http://www.violinist.com/discussion/archive/28902/

October 24, 2017, 6:48 PM · It's a great question, and to give you the practical answer in real life, everyone just tunes the way they like and make whatever they have and make it sound it tune. Sometimes if my bottom string is out of tune in context of the harmony I cover it as Mary Ellen described.

To give you a different perspective, baroque orchestras with an organ or harpsichord will often have string section tune string by string since the poor keyboards can't adjust their pitch. When Yo-Yo Ma recorded his baroque albums with Ton Koopman he said he was quite surprised how much care everyone gave to tuning their strings. Different context requiring different method of tuning.

If you temper your C to make a just third with violin Es, you'll really have a narrow fifth...great for Renaissance consort music but you're probably over thinking about it in the modern orchestra context. With the element of vibrato as well, most of the time open string pitch isn't a big issue. And to add to Roger...I find even in professional settings some of my colleagues don't tune particularly well.

October 24, 2017, 6:55 PM · Roger, I didn't mean narrowing the fifth in a chamber orchestra; I meant in a chamber music ensemble--string quartet, for example. It has to do with intonation as Paul described. But if I have ever done so, it has been very slight. I do think violas and cellos do it more. But in orchestra, fifths.

Roger, really? People only tune their A strings? Or do you mean they tune in advance and only just check the tuning quickly at the official tuning? There's nothing wrong with doing that.

October 24, 2017, 7:29 PM · Tune the instrument in perfect fifths. Don't use your open strings when you can hear that the open string is out of tune with the chord.
Edited: October 24, 2017, 8:11 PM · Dorian thanks for that insight -- helpful! Lydia I agree with you except with the open C one has little alternative. Yes you can tweak it up by fingering at the nut but for me it's always been hard to get that right "on the fly."

Concrete example, at the end of the 2nd movement of the Elgar Serenade for Strings the melody comes into the viola at Bar 68 and there are two phrases, the first seems best played with open G (although obviously not necessarily), and the second, at Bar 74 requires open C. It's really just the occasional "exposed" moment where I get self-conscious about sounding flat. Stopped notes are not an issue.

October 24, 2017, 8:18 PM · When you have no choice but to play an open string (G on the violin, C on the viola) and the pitch has risen enough to make the open string sound flat, your two choices are to play very, very softly, or to cover the string as described by both Dorian and me--place the finger right over where the string crosses the nut so that you can raise the pitch of the string just enough to blend.
October 24, 2017, 10:14 PM · Yes, I meant they tune in advance (at least that's what I do) and only "re-check" the tuning at the official tuning. That said, I think there would be quite a bit of scrambling if the conductor were to change the tuning at that time!
Edited: October 25, 2017, 5:32 AM · When we hear the oboe's A, we know that that it will go up as the instrumaent warms up. I can usually guess by how much.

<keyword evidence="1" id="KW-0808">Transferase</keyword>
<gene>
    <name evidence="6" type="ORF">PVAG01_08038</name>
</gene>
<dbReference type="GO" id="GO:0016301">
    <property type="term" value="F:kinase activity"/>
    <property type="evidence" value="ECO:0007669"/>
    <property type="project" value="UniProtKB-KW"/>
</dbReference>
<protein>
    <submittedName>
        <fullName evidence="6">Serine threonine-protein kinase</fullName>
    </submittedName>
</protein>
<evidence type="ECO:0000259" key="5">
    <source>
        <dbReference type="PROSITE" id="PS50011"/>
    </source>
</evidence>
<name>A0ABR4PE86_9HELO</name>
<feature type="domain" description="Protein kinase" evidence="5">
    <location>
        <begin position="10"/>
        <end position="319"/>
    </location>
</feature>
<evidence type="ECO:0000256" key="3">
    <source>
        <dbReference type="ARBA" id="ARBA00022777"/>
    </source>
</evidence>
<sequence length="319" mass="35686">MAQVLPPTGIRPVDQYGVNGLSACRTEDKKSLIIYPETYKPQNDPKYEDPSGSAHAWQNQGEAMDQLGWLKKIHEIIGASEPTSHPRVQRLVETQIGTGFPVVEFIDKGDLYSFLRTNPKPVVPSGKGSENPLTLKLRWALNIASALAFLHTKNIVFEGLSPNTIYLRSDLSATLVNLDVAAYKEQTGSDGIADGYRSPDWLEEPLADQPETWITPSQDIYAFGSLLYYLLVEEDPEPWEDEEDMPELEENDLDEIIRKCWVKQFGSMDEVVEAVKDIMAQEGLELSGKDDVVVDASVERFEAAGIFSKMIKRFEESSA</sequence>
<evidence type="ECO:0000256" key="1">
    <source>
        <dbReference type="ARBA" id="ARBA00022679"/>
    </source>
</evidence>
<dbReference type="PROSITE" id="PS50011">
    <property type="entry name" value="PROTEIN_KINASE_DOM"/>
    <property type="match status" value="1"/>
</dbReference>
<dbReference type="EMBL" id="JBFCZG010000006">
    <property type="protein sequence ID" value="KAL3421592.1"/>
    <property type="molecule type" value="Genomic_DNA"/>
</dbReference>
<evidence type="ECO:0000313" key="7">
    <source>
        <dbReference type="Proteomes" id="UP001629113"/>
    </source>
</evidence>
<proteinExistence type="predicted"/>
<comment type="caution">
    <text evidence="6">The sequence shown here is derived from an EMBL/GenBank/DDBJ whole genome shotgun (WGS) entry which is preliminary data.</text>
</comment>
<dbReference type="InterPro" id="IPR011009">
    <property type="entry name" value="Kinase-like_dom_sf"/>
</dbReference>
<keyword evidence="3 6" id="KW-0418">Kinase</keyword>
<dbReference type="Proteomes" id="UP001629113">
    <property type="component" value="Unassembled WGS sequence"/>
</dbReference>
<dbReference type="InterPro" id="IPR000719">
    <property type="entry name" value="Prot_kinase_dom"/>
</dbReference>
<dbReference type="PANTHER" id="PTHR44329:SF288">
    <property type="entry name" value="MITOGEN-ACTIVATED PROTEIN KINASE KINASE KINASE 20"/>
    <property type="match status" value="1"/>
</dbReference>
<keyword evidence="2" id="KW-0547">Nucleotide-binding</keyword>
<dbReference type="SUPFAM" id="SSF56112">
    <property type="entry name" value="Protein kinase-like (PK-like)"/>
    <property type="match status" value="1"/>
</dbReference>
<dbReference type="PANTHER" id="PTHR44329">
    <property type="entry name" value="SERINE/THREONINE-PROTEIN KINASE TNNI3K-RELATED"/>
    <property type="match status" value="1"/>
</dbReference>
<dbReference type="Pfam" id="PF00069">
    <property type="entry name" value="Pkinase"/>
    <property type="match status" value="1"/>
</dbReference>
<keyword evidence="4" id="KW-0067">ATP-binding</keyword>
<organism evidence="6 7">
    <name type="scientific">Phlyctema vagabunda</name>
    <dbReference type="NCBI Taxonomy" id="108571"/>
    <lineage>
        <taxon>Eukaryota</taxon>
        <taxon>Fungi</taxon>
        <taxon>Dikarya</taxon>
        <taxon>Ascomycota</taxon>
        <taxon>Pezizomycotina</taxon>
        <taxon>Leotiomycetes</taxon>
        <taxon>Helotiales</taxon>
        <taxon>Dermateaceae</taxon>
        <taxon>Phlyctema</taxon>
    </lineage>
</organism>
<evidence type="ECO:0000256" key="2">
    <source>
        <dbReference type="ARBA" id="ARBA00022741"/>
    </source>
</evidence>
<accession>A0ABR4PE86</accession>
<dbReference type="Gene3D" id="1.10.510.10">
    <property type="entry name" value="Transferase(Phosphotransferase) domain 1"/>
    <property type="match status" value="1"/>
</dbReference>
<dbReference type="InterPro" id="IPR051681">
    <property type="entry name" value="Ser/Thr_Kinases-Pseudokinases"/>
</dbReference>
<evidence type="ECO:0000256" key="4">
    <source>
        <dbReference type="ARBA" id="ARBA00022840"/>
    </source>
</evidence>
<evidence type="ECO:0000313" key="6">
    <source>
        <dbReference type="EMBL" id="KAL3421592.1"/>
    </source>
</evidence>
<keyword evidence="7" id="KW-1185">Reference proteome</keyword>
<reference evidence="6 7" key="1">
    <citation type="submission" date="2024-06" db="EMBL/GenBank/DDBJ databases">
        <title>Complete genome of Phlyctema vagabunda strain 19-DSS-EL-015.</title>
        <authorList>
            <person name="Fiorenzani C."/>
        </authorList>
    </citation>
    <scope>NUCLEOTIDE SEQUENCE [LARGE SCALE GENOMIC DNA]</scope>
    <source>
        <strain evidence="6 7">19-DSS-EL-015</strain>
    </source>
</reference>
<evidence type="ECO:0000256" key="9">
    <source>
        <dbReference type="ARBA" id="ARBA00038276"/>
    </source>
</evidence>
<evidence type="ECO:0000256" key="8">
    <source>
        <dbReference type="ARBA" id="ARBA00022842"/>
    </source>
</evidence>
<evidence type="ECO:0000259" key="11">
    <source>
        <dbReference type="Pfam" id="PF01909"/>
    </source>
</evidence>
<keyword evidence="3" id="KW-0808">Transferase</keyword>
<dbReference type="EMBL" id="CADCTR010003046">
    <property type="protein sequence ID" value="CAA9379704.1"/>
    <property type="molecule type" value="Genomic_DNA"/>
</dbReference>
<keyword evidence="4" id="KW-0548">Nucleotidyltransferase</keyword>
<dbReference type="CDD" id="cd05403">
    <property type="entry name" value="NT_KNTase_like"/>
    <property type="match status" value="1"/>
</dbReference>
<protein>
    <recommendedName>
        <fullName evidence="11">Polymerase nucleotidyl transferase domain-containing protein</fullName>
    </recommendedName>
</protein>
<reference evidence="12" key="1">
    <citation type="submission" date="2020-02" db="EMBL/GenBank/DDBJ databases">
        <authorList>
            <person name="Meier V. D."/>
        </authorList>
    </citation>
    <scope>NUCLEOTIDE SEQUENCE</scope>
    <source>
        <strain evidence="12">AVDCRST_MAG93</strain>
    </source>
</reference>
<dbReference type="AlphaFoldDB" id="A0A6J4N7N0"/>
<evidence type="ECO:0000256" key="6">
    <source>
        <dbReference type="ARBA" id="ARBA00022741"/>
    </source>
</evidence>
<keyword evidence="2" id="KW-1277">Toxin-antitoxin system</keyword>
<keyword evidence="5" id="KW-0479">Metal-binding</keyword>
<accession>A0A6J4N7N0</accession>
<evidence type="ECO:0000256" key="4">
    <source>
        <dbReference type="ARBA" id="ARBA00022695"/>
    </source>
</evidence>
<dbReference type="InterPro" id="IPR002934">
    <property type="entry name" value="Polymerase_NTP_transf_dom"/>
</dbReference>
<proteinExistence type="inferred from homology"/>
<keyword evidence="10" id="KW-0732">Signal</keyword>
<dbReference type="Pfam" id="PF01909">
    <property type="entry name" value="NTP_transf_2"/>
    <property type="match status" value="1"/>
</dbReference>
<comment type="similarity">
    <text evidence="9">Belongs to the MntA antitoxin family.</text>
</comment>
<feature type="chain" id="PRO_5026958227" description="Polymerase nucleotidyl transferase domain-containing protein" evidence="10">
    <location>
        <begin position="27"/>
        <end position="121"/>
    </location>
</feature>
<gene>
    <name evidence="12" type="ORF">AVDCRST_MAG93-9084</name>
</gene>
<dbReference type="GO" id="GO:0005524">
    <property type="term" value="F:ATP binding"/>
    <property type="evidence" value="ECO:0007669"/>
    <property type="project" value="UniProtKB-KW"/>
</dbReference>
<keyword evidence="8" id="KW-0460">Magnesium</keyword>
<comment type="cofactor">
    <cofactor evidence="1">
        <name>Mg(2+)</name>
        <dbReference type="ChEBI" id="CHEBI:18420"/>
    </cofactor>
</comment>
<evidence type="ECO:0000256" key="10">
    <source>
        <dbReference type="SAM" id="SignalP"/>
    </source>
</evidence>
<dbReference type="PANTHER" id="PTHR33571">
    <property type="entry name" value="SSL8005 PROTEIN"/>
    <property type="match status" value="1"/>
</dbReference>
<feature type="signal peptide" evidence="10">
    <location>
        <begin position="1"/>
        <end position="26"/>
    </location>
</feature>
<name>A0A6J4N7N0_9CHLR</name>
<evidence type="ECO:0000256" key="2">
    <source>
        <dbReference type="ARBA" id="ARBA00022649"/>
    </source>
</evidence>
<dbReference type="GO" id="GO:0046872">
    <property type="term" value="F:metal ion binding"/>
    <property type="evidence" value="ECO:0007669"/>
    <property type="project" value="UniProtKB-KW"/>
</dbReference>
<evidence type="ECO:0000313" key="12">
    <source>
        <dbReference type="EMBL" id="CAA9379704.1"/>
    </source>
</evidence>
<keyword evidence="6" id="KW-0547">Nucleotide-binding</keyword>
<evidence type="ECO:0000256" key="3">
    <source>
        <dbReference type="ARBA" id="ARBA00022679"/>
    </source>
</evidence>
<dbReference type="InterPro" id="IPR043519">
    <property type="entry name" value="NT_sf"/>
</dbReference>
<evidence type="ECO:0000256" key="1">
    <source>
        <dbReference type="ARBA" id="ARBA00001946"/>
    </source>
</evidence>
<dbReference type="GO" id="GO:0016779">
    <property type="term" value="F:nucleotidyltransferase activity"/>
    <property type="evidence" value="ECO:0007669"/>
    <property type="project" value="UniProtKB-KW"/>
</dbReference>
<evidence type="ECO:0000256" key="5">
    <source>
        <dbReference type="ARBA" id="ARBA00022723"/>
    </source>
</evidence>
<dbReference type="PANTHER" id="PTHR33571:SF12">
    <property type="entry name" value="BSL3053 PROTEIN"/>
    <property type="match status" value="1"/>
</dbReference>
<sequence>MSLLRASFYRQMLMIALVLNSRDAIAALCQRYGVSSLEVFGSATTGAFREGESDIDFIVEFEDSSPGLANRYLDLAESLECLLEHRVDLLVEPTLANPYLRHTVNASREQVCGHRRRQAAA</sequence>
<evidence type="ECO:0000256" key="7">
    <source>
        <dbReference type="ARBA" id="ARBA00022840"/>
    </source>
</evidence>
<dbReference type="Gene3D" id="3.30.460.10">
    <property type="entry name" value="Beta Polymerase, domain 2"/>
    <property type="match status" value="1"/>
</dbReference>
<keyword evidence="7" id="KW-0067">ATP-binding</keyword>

For the other strings, having tuned in fifths, the fine tuners allow instant adaptation to circumstances..

Historical and other temperaments only apply when playing with keyboards. (But are interesting ear-openers.)

The conductor is in the best (physical) position to judge the result.

Edit. I had the opposite problem in a dance band where the dry heat of the overhead lighting made my wound gut G rise by a full semitone during the first waltz. So I tuned it to G flat and adapted my fingerings While the string came up to pitch on its own!.

October 25, 2017, 5:32 AM · "That said, I think there would be quite a bit of scrambling if the conductor were to change the tuning at that time!"

This never happens. The determination of what the "A" is is made in advance and adhered to for all performances.

Edited: October 26, 2017, 7:29 AM · I asked a pro cellist about this issue. He told me that he always narrows his thirds in ensembles. He doesn't have a strict formula but generally aims for something close to equal temperament.
October 25, 2017, 11:19 PM · "...generally aims for something close to equal temperament."

Oh dear.

Play pure intervals and chords as best as you can. Build from the root, then 5th, then 3rd, then whatever else. It's true from tuning string quartets to the brass section in orchestra. There's ultimately no perfect solution on tuning open strings. Cover it or as Mary Ellen excellently suggested, play it judiciously soft. And depending on humidity and temperament strings go out of tune anyway and we our job's to make it work anyway...

October 26, 2017, 7:30 AM · Sorry I meant to say that he narrows his FIFTHS (that is, the tuning of his strings) close to equal temperament. I should also say that much of his work nowadays is chamber music, often but not always with piano.
October 26, 2017, 8:21 AM · In sring quartets, even using pure fifths, I find myself adjusting thirds "on the fly", according to the surrounding harmony.
Pure fifths are the "meat and potatoes" of tuning; pure thirds are a spoonful of honey.
October 26, 2017, 12:30 PM · I found a passage in the book "Playing the Viola" in conversations with William Primrose where he suggests tuning the D string to a specified pitch, then tuning the other strings to match, like the violin does with the A. This will raise the pitches of the viola strings slightly relative to the violins. From then on, when I tune for practice, that's how I tune. This makes the A string ever so slightly sharp to the tuner's A (maybe +1 cent). I generally tune before rehearsal starts anyway, using whatever tuning standard is used for my orchestra (i.e. usually A=440, but sometimes as much as 442). Also, I think it was Michael Tree who discussed "narrow fifths" on the G to D, and the C to G, otherwise the G and C strings would sound flat. So I do this as well. For chamber music, when tuning, I always check my C string with the cello's for a perfect match. But even then, in some passages, I may stop my C string just above the nut (as Mary Ellen described) to raise it enough to sound in tune in that particular harmonic structure. Plus, I can give it a little bit of vibrato.
October 26, 2017, 6:46 PM · plus one on Lydia’s opinion